The Scale of Gender Discrimination Around The World

Women around the world receive 1/10TH of the total world income produced and possess less than 1% of the total world property, while they embody ½ of the population of the world and work approximately 65% of all laboring hours.
Approximately 77% of unmarried, separated or widowed women in America bear children that grow up in poverty, disease, and illiteracy.
Female School teachers (who received four years of college education) are paid less than New York City male Animal-keepers (who have not finished high school).
70% of the world”s poor populations (approximately 2 billion) are women.
Women and Children constitute approximately 80% of the 30 million refugees in the world.
2/3RD of the world”s illiterate populations (more than 1 billion) are women.
Out of the 130 million children that do not go to schools, 2/3RD are girls.
Usually, women earn approximately 75% of men”s earnings for the identical work.
In the developing countries, the quantity of unpaid work done by women is as much as twice to that of men.
Approximately 55% of the food grown in the rural areas of the under-developed countries is grown by women.
70,000 out of approximately 20 million women die each year due to abortions carried out under unsafe circumstances (Gloria Schuster, Ivana Martinez, Julie Madore, 1999).

One can carry on with the statistics to show the scale of gender discrimination existing in the world. The abovementioned facts are a small number of examples to reveal the declining standard of women”s rights in the world. These instances presented some momentum for this inclusive investigation of the enduring secondary status of women in the nursing profession. This subject is as significant as any in the examination of inequity because amongst all disadvantaged and underprivileged women”s groups in the human race at present, nurses appear to have gone through the most suffering all through history.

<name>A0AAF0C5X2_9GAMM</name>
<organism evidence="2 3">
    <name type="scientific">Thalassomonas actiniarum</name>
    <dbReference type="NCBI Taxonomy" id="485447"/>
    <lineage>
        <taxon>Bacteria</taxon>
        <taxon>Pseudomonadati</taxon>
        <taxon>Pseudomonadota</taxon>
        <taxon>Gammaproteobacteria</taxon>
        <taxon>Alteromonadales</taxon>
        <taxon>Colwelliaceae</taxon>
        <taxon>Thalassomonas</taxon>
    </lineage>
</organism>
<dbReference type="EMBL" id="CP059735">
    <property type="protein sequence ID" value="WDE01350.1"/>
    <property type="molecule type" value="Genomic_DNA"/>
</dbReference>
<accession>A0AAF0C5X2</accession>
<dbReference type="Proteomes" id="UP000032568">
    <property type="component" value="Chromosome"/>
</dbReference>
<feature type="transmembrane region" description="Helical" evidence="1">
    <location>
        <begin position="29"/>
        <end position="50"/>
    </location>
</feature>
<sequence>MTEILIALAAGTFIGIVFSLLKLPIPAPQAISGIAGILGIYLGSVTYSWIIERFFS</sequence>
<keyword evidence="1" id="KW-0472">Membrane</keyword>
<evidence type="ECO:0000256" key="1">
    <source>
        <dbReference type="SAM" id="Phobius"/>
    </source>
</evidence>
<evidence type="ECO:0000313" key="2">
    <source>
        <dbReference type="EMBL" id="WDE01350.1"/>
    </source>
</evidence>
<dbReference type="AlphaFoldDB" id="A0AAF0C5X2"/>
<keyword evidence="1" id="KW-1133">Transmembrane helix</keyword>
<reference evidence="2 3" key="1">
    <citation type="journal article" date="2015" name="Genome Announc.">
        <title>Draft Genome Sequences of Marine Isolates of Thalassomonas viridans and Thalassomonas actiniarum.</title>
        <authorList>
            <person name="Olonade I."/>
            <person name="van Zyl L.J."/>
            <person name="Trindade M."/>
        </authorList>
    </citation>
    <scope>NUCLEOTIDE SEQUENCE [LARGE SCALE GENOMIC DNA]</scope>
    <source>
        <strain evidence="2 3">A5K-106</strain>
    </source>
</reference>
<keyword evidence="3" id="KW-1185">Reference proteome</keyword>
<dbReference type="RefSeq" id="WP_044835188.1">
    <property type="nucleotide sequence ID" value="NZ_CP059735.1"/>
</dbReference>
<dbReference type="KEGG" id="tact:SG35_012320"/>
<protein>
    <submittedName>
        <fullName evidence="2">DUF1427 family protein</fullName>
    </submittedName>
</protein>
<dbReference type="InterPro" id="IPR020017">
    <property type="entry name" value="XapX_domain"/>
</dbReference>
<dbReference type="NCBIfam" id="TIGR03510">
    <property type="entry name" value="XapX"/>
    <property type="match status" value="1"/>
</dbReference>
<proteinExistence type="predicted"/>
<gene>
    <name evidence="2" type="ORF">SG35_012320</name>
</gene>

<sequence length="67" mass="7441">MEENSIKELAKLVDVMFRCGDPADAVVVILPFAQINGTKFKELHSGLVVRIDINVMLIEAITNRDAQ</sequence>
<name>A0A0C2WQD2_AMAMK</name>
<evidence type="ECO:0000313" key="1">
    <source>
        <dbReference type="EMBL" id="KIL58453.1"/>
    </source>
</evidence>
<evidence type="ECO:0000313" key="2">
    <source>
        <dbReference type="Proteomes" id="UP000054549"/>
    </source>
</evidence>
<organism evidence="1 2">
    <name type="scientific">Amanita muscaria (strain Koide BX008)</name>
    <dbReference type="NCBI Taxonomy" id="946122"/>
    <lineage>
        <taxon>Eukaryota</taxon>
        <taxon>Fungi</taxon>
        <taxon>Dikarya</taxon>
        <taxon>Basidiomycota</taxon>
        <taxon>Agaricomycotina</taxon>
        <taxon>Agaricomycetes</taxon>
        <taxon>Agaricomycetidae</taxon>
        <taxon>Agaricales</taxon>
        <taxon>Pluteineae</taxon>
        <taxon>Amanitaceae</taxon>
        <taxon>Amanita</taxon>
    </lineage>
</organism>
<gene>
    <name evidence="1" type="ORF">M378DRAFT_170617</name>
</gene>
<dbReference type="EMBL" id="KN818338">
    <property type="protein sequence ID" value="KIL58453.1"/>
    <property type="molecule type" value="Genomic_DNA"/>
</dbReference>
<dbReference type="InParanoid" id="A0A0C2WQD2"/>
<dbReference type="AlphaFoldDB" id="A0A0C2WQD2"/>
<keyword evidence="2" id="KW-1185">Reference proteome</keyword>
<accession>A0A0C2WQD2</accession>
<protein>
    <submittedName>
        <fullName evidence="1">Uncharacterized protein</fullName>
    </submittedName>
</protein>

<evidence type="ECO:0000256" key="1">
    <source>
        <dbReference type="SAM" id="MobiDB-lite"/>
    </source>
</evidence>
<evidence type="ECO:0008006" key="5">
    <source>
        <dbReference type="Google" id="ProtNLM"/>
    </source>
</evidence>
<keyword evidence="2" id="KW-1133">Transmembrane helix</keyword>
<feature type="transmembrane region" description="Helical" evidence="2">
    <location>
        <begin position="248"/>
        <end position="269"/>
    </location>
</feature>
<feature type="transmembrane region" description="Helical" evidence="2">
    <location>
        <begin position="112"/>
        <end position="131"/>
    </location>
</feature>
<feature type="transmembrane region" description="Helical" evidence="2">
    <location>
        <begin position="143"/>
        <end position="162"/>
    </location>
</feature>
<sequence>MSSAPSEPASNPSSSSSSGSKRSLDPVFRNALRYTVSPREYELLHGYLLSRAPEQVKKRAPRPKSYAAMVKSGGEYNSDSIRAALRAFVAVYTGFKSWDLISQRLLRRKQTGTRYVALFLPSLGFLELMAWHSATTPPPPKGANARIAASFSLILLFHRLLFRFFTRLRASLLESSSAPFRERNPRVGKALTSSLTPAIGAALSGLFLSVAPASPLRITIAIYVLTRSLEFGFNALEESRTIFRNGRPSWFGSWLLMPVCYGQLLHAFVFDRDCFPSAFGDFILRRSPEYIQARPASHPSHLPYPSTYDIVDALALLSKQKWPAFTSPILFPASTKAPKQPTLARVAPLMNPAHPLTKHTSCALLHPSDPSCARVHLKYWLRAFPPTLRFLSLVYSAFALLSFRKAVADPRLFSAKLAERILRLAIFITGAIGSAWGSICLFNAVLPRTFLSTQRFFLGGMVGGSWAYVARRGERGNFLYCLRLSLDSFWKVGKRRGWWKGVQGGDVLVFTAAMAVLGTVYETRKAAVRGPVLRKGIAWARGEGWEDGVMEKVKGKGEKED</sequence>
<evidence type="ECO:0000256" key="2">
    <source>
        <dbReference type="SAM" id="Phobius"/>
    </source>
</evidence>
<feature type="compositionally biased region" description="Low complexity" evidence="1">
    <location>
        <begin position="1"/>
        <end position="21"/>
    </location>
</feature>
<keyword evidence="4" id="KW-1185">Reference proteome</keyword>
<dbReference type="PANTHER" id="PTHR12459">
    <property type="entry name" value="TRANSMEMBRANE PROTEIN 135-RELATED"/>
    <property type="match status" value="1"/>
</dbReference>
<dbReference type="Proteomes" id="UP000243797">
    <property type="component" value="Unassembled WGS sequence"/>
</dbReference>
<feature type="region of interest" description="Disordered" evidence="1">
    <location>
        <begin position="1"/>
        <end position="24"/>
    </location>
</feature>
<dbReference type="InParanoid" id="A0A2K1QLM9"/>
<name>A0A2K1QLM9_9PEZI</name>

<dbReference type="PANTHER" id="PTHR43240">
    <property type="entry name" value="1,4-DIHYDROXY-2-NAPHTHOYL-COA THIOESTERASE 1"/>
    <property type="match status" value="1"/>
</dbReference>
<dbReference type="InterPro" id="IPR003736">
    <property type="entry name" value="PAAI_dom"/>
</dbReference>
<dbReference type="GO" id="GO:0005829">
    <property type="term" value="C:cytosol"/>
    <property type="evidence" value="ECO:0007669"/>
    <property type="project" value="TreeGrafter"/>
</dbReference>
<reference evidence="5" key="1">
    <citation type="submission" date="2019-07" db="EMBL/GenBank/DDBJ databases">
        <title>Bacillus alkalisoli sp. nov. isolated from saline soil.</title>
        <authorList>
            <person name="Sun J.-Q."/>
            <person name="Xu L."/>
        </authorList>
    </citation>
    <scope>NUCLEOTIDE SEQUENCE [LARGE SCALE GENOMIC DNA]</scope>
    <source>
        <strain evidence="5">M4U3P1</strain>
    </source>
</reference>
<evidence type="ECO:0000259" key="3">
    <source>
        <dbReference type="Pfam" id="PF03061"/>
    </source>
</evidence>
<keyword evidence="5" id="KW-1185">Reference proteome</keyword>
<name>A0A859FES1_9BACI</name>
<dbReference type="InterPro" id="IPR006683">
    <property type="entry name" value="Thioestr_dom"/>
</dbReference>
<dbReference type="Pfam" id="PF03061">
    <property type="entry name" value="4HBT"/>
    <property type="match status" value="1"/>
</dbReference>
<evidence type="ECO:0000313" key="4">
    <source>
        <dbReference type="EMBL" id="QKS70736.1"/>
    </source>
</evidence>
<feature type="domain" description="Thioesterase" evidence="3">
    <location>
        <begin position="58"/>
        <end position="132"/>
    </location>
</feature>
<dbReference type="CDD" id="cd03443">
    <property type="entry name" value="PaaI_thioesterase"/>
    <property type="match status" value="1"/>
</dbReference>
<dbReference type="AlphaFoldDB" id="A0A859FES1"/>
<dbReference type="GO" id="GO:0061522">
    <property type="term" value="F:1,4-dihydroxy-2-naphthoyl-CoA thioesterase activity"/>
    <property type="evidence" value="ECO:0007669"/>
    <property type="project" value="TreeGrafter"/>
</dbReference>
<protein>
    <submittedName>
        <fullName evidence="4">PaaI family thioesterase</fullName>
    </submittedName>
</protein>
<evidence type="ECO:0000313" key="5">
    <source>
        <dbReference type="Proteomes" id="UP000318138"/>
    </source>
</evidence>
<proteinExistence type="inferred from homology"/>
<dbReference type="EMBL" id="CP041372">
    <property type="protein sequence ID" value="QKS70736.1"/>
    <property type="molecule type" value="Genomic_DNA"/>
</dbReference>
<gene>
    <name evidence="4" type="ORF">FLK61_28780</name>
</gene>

Ethnic, cultural, and religious prejudice has created abundant sufferers; however, women, in the nursing profession, have experienced even more suffering than people in these minority congregations, as nursing has been the oldest profession adopted by women throughout the world.

While the “civil rights law” protects the rights of all women in America against gender bias, a majority of the women, particularly those belonging to the nursing profession, consistently complain about the lack of appreciation and the increasing level of disapproval from the society member because of their sexual identity. This lack of appreciation and increasing disapproval has taken many shapes and forms, for example, inferior salary, obstacles in career-advancement, threats, prejudiced work-related assignments, as well as, sexual persecution. These various forms of discrimination against women in the nursing profession have made them realize that the protection under the “civil rights law” is nothing more than fiction and fabrication of reality on the ground (David N. Laband, 1995).

This paper studies the issue of gender bias; firstly, by revealing the bigotry in the clinical research studies that have been conducted on the subject of gender bias in nursing so that one can expose the rogue elements that have been attempting to undermine the role of women in this profession; Secondly, from a historical perspective to evaluate the root causes of gender bias in nursing and subsequently to understand the powerful relationships that are defining the role of women in nursing so that effective measures can be taken to curtail the damaged image of female nurses and end gender bias against them.

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